Some law enforcement officers are joining the chorus of Facebook users who don’t want to be forced to use their real names. Pictured: A logo of Facebook is reflected on the spectacles of a student browsing the website in Manila in 2012. TED ALJIBE/AFP/Getty Images

Call it the great Facebook copout of 2015. Some police officers and their families are joining the ranks of social media dwellers -- including unlikely allies like San Francisco drag queens -- who want Facebook Inc. to revise its real-name policy and let them use pseudonyms or initials instead of their authentic identities.

The officers are citing safety concerns, particularly for law enforcement personnel who suddenly find themselves thrust into the public eye by a high-profile encounter or viral video.

An online petition, launched by a user called “D-Cee De Jure,” said police and their families are often the target of stalking, harassment and death threats after high-profile incidents like shootings. They say being forced to use their legal names makes them vulnerable. The petition attracted more than 1,000 signatures in a matter of hours:

“Law enforcement officers are on Facebook to keep in touch with family and friends, just as Facebook intended. However, many officers and/or their families are not interested in being ‘found’ by people that want to hurt us. We should be allowed to use Facebook without putting ourselves and our families in danger. Using our real names can potentially cost us our safety and possibly even our lives.”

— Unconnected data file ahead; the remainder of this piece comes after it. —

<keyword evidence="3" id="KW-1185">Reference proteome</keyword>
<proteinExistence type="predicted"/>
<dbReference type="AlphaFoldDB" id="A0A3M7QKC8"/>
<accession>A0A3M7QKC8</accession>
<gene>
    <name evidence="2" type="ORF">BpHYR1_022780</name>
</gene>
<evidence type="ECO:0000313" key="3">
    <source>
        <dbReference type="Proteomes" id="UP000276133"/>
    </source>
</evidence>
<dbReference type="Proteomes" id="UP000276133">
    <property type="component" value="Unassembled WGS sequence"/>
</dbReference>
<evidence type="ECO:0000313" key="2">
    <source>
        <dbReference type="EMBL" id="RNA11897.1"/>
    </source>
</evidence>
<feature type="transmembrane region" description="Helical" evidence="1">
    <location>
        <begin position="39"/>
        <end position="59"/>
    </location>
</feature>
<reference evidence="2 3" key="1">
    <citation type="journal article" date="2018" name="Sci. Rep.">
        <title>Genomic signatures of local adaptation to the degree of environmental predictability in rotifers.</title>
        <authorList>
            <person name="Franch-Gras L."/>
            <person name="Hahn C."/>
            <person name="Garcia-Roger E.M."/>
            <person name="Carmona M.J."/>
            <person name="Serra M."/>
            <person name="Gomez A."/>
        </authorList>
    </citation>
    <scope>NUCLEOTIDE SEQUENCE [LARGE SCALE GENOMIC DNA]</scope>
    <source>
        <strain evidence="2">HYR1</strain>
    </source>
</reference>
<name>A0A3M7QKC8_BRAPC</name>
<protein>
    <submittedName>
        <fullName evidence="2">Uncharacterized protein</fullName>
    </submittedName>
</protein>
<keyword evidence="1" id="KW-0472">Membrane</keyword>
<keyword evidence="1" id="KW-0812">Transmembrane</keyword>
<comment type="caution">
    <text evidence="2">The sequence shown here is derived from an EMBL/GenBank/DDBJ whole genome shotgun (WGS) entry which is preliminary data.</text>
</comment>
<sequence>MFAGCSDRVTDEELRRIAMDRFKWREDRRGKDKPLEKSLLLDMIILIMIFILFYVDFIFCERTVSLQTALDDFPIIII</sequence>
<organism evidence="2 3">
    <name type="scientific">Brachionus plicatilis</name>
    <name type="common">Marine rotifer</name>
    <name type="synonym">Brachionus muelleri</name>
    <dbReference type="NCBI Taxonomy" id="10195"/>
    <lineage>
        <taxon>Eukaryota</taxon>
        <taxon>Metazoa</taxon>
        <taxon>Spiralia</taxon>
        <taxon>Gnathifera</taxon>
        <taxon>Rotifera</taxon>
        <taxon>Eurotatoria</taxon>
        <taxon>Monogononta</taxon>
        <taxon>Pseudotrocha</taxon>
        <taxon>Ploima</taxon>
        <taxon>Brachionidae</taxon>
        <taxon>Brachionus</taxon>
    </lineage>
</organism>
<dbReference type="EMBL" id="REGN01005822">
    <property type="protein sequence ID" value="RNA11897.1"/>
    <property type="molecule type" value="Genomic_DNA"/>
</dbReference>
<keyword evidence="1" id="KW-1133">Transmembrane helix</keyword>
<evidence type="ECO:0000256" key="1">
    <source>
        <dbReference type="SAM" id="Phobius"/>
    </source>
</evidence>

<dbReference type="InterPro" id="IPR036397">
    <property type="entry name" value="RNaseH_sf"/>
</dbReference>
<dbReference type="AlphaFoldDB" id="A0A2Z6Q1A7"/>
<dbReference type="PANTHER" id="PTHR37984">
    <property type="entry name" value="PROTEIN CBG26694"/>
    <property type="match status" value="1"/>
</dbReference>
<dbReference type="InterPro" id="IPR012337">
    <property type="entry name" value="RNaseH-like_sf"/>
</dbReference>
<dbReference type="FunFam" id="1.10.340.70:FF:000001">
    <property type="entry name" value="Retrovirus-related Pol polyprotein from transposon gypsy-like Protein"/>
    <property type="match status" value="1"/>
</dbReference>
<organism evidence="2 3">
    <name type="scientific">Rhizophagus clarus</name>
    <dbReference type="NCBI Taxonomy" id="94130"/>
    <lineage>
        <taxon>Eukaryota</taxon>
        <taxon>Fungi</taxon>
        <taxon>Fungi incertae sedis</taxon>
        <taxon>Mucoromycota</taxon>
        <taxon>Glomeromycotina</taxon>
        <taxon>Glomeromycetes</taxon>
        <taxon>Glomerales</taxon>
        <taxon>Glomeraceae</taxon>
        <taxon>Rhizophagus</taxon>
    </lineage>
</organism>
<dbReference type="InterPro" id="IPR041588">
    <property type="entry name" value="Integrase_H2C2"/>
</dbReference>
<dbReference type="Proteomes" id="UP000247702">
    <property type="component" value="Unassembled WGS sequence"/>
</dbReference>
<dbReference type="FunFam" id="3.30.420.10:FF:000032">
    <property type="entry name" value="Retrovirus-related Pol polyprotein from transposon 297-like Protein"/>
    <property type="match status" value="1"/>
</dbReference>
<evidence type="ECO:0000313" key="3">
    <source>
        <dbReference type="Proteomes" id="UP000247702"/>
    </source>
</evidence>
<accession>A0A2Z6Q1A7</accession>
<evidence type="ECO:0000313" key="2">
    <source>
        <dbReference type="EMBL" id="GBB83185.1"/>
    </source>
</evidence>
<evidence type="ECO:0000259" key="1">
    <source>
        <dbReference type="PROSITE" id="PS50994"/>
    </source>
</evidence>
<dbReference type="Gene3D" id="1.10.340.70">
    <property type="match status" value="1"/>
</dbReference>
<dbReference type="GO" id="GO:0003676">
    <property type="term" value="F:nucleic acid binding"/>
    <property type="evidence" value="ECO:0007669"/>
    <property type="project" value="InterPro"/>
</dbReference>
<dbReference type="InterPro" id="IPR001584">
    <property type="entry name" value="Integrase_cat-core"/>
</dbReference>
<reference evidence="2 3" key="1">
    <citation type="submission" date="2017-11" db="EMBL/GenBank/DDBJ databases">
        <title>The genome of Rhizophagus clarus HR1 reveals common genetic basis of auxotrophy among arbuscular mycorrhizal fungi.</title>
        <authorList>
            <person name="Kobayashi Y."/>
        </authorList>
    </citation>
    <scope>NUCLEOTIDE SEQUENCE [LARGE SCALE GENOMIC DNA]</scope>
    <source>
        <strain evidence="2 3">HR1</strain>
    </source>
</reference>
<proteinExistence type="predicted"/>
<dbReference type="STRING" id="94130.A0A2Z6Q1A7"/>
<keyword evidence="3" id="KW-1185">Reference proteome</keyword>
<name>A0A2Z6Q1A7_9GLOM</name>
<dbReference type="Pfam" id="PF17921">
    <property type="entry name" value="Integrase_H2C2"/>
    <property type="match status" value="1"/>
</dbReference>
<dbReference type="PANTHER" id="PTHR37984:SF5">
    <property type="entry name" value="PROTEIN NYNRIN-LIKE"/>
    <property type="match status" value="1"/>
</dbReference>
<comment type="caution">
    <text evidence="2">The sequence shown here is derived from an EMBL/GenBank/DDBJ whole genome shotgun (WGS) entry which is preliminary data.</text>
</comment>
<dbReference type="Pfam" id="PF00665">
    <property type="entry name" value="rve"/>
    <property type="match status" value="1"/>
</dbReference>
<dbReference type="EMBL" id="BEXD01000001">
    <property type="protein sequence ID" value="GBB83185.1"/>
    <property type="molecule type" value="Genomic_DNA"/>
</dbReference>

With more than a billion users, Facebook grew into the world’s largest social network in part by requiring users to go by their real names, a guideline that set it apart from many of its competitors. But critics say the policy is both unfair and haphazardly enforced.

The issue gained wide attention last year after a group of drag queens found their accounts, under their performance monikers, suspended. Chris Cox, Facebook’s chief product officer, apologized in October, admitting the policy had room for improvement, but many say little has improved since then. Protesters voiced their objections at last month’s Gay Pride Parade in San Francisco, chanting “Shame on Facebook,” which is based in nearby Silicon Valley, and spreading awareness of the issue with the hashtag #MyNameIs.

The policy has also been criticized by some Native Americans who say they are being asked to provide identification to verify their identities because their names are being flagged as fake.

A Facebook representative did not immediately respond to a request for comment. The company has long defended the policy as a way of making users more accountable, and allowing the social network to “root out accounts created for malicious purposes, like harassment, fraud, impersonation and hate speech.” The site does not require legal names but rather the “authentic identities” people use in their offline lives.

The police-focused petition said officers identified by the media often have to delete their accounts entirely in the face of widespread mob-style harassment, which frequently unfurls after a police incident goes viral. The petition places part of the blame on anti-police sentiment it says is promoted by news organizations.

“We are being targeted because the media portrays ALL officers as being bad, dirty, crooked, etc. However, we are not all the same,” the petition says. “Whether you ‘like’ the police or not, no one deserves to be targeted due to their chosen profession.”

Read the full petition here.

Christopher Zara is a senior writer who covers media and culture. News tips? Email me. Follow me on Twitter @christopherzara.